As we used to say when I was in bands, “Dream big, but don’t give up your day job.”

    There are a lot of factors that go into the occasional success stories (skill, timing, connections, and definitely luck). But Branch Rickey was right, “Luck is the residue of design.”

    • I would agree that anyone who thinks they’re going to get rich doing this is crazy – except if that person is following someone like Konrath, they’ll run into statements like this all the time: “I’ll just keep writing ebooks, selling them for cheap, and getting rich.” In fact, in the article I linked, Konrath boasts about how much money he’s making selling ebooks at least five separate times. Someone who avidly follows a talking head like Konrath could be forgiven for embracing the mistaken belief that they’re going to make a lot of money selling ebooks. If you read widely – as I try to – you’ll find a lot more examples of people who aren’t making muc of anything – or even nothing at all – selling ebooks than of those who are getting rich. And you’ll find even fewer who are making anything more than pocket change who are doing it without having the advantage of first having been published traditionally. It happens, certainly. But Konrath seems to go to great pains to make it seem like it’s common, like it’s the norm, rather than the exception. Even when he admits that some authors will not make any money doing this, he downplays it or minimizes it. (For example, there are only two admissions that authors may not make money doing this in the above-linked article, as compared to the 5 instances of bragging about how much he and other authors are making.)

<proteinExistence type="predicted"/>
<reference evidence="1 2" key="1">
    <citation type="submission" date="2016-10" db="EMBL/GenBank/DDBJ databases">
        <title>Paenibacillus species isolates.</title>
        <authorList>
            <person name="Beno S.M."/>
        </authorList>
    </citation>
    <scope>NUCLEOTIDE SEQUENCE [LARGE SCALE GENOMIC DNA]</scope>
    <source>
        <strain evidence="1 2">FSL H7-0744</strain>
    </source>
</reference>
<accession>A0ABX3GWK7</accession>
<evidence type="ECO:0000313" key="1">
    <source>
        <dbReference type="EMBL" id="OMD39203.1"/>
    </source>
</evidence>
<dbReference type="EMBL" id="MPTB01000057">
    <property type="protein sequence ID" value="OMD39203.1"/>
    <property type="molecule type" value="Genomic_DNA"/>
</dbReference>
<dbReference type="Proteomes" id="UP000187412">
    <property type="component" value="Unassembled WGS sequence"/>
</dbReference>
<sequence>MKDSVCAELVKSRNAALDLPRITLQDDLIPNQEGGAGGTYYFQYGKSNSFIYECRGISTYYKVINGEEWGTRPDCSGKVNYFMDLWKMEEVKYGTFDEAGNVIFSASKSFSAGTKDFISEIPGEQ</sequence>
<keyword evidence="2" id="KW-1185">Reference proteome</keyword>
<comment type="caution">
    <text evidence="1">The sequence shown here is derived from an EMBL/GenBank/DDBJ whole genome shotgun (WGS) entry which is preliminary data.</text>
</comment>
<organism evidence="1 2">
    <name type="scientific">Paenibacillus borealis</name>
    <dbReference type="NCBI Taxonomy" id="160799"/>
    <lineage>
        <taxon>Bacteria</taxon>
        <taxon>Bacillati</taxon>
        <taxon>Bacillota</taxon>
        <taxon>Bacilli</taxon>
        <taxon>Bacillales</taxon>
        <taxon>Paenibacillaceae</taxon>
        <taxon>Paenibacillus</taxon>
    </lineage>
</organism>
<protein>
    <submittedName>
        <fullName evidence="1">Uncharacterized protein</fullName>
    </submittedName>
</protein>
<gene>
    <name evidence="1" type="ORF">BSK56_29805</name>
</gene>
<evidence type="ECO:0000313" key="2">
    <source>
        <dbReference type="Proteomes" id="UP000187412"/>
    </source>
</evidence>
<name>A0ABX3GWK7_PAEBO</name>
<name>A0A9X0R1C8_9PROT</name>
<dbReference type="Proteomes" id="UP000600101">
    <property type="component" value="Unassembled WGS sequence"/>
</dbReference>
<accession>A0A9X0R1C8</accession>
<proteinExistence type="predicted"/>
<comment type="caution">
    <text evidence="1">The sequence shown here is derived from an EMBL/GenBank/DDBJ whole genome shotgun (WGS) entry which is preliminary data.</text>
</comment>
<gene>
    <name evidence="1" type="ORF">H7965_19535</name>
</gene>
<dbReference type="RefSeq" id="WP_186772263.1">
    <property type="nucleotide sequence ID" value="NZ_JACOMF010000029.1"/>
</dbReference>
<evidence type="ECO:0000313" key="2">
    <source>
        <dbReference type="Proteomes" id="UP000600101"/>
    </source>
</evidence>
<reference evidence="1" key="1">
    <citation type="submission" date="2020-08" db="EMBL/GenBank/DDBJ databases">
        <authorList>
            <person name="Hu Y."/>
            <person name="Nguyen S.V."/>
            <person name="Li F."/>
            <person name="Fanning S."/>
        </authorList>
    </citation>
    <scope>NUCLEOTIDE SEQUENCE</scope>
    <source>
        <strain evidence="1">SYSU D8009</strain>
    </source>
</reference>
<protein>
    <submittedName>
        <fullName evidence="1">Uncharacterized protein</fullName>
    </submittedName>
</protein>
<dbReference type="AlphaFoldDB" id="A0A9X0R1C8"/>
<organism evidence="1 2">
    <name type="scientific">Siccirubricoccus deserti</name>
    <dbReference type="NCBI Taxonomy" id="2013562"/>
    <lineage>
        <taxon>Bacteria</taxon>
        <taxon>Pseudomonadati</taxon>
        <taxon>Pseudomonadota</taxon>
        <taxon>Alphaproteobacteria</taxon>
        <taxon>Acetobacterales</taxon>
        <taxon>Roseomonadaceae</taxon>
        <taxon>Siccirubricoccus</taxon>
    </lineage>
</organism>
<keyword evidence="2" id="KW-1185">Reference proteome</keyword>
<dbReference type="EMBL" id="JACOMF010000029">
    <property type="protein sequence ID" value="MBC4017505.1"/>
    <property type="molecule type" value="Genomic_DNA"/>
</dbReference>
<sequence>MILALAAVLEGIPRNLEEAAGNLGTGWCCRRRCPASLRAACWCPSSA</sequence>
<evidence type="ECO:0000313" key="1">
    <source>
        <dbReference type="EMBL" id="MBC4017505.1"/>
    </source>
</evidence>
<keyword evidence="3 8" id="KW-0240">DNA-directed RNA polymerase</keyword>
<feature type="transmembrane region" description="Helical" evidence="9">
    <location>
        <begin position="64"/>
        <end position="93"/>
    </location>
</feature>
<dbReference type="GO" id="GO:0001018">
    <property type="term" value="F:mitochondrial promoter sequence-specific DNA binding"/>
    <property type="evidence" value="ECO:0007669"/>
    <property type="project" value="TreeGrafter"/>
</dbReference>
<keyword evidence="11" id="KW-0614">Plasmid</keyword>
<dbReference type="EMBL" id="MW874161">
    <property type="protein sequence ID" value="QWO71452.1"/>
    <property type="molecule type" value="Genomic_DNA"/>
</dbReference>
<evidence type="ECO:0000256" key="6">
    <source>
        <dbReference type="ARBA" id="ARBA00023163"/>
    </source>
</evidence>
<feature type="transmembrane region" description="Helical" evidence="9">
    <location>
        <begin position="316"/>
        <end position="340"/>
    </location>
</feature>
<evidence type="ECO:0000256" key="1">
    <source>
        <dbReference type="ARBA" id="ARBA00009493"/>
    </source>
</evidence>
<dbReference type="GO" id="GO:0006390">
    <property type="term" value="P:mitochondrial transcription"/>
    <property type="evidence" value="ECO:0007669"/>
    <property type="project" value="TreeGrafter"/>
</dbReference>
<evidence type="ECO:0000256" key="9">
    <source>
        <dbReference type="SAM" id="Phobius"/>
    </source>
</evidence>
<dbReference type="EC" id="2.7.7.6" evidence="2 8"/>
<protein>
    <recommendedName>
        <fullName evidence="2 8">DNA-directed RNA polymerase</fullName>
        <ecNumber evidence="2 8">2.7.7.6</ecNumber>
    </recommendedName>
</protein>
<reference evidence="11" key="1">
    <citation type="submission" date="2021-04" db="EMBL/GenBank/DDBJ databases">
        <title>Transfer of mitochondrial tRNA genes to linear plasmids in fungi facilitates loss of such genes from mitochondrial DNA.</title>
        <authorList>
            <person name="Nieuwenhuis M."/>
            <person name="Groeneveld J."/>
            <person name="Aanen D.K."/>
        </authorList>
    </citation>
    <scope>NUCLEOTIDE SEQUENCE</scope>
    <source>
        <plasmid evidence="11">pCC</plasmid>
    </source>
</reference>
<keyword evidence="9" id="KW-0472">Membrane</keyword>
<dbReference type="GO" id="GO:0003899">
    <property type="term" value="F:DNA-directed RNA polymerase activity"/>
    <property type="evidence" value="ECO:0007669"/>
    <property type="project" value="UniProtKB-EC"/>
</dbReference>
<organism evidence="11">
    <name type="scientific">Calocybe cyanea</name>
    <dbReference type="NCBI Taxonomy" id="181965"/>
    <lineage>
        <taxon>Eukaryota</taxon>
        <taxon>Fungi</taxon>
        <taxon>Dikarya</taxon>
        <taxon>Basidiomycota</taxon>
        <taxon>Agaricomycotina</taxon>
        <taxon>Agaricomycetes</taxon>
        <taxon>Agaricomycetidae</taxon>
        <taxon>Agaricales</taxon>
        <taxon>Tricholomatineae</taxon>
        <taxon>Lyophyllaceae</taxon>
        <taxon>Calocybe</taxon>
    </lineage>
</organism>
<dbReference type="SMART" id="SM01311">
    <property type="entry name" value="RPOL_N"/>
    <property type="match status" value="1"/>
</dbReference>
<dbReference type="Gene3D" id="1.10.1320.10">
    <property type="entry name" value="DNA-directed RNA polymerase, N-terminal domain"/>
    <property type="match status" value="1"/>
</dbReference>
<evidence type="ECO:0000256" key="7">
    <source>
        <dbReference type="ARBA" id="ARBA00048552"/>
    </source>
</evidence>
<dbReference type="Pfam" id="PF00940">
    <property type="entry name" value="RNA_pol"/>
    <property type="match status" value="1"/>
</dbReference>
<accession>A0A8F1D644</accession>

6. I won’t troll! 😉 And will give you a link to sustain your theory – Amazon is nobody’s friend:
    I’m an indie author because I’m a control freak who is too prolific for her own good and I’m not in the business to get rich quick (although I’d love to be able to quid Day Job sometime, LOL). And I’m aware I could use a small trad publisher for some of my projects. Like my historical novel. Whenever I’m happy with it! 😉

    • I believe it (I still remember the Amazon-fail/Macmillan debacle, and how that hurt authors directly because of Amazon’s petulance). I’ve got another bit about Amazon, specifically, I’m posting today. It’s not related to ebooks, specifically, but is more about Amazon’s corporate culture, generally – or what can be gleaned about their culture based on their business practices. I think this indirectly impacts writers who are publishing via Amazon.